Tuesday, January 14, 2014

Wild Atlantic Way, Day Four

Today we were met by Patrick Temple at our hotel who escorted us to his family estate where his mother Elizabeth has spent the past 25 years lovingly creating Salthill Gardens, a one acre walled garden within the grounds.

Upon arrival we were warmly greeted by Elizabeth and here husband Lynne, and were treated to the most wonderful coffee (Elizabeth swears it is the well water) and cakes in the refurbished old piggery, now a cozy studio/lounge area.  Having gotten acquainted we set off to tour the garden and grounds which overlook Donegal Bay, an idyllic borrowed landscape for Salthill.  Given the proximity to the ocean there have been challenges and benefits to the creation of the gardens, as Elizabeth explained, one must be careful of the salt tolerance of the plants as well as the soil requirements, as the ground is heavy clay and quite alkaline so many of the plants in the garden are a result of trial and error.  However, Elizabeth has passion and perseverance in spades, as evidenced by the fabulous garden and its structures, truly a pleasure to spend a morning in, only amplified by the warmth and hospitality of our hosts!!!

On a side note, Patrick runs the family business Magees in Donegal Town, and they are the premier makers of Donegal Tweed in the area, still produced by hand and supply the likes of Burberry and Ralph Lauren.   Fantastic!

From Donegal we departed for Dunveagh National park to meet up with the second head gardener Mark McFadden and Failte Ireland representative Maire Aine Gardiner at 12 pm at Dunveagh Castle. Our GPS however, decided to deposit us dead centre of the park in a valley of grasses and heather, surrounded by imposing barren mountains on either side, with not a building, car, or tree in sight. Clearly we had made a wrong turn, but a local sheep farmer came to our aid and pointed us in the right direction.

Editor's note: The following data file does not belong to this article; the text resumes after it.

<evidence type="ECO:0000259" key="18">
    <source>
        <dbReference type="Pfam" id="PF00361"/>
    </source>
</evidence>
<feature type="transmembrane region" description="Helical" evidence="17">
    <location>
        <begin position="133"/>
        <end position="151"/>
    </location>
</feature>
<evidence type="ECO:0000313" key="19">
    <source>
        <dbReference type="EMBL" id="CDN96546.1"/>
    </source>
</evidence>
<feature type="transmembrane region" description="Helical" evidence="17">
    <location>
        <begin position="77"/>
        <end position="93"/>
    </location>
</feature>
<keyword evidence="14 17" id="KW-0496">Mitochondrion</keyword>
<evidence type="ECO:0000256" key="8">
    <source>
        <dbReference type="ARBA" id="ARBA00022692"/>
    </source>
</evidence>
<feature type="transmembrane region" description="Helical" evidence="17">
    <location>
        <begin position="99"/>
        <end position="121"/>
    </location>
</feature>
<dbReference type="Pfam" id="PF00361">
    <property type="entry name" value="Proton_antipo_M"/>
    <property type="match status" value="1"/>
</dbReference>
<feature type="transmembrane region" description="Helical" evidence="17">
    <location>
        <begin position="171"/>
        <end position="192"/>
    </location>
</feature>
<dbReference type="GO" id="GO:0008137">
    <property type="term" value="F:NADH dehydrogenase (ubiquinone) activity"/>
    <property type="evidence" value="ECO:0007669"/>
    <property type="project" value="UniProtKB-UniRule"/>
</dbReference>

Fortunately, our hosts were patiently awaiting us, an hour after our scheduled arrival!  And on a Sunday no less. Luckily for us, as they gave us the most wonderful private tour of the extensive gardens and the castle itself.
Given the barren landscape that surrounds the castle and grounds, it is truly astonishing to see the lush collection of plant material contained within.  There are plants from around the world, and Mark possesses an encyclopedic knowledge of all the trees, shrubs, and perennials, putting us to shame!  For us however, the most astounding plants in the gardens were the rhododendrons, hundreds of them, some so tall we mistook them for magnolia trees! Coming from Toronto, this is seriously depressing, but our spirits were lifted by the beautiful symmetry of the Italian garden, the serenity of the Japanese garden, and the simplicity of the Tuscan garden.

We were then happy to enter the castle for our tour to escape the cold rain and warm up. And this castle is one of the coziest we have ever been in!  Rich linen wallpaper (ORIGINAL), hand woven carpets, and a diverse and impressive collection of antiques gathered by the former inhabitants of the residence. Of note however, was the deer motifs that embellished everything from the fine china, silverware, and other antiquities within.

We then left for Letterkenny, our final destination for the day, where we ended our day with a brilliant curry dinner at Chili Shakers.  Have the duck vindaloo, trust us, it was amazing, incredible heat with complex flavours, an absolute must try.

And what night would be complete without a few pints and some Irish fiddling?


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